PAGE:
AERA 2018 Annual Meeting: “The Dreams, Possibilities, and Necessity of Public Education”
April 13-17, 2018
Title: A Systemic Review of Formative Assessment: Efficacy and Characteristics
Authors: Hansol Lee, Huy Quoc Chung, Jamal Abedi, Roxanne Rashedi
Along with previous meta-analytic attempts to examine an overall effect of FA on student learning outcome, there have been continuous attempts to define the characteristics of FA through various perspectives. Nevertheless, little has been studied with regards to how different elements of FA have differential impacts on student learning outcome. To address this limitation, the present study systemically reviewed previous empirical studies that conducted FAs to improve student learning in K-12 classrooms, and we could investigate the efficacy and characteristics of FA. To investigate the impact of FA without any extraneous elements, we only reviewed randomized controlled trials (RCTs) or quasi-experiment studies that controlled for any baseline differences.
First, analysis of the identified 125 effect sizes from the selected 32 studies that had met inclusion criteria (e.g., with control conditions) revealed a small-sized positive effect of FA on student learning (Hedges’ g = 0.28, SE = 0.05, p < 0.001) with the greatest benefits for Mathematics and Arts, corresponding the previous findings from the former meta-analysis research. The current meta-analysis was distinguishable because we computed multiple effect sizes for each study to capture a wide array of characteristic of FA, instead of calculating single effect sizes for studies. In order to avoid the violation of independence assumption across effect sizes coming from the same study, we conducted a multilevel regression analysis as a variance-known model because each effect size—the dependent variable of the equation—has its own standard error estimates (i.e., sampling errors).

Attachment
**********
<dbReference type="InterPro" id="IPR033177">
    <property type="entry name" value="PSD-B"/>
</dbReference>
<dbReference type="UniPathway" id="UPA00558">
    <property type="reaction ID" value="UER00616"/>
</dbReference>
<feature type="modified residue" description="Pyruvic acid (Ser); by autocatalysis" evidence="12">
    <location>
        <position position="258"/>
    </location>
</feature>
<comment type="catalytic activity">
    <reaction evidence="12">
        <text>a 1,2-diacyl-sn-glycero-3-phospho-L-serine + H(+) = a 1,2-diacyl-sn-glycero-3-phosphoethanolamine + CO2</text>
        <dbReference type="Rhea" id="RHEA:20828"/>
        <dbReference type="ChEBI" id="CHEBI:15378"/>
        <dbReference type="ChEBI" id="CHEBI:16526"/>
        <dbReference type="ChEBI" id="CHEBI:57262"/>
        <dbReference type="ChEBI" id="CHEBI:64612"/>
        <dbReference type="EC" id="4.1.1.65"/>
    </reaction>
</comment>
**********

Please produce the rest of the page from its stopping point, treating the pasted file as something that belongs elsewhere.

In addition to the efficacy of FA, we attempted to identify characteristics of FA and their impact on improving student learning outcome. Based off of the previous meta-analytic efforts in regards to the moderator variables, a total of 15 variables were taken into consideration, such as original target of FA, formality of FA, timing of FA, time points of FA, instruction adjustment after FA, feedback after FA, etc., and our further investigation with the identified moderator variables emerged from the data set led us to find that targeting students and conducting in a formal way are believed to enhance its efficacy, and the adjustment of teacher instruction in light of monitoring via FA and student self-assessment based on feedback from FA was also found to be strong elements in this regard. The research and pedagogical implications about the effective use of FA in K-12 classrooms are further discussed.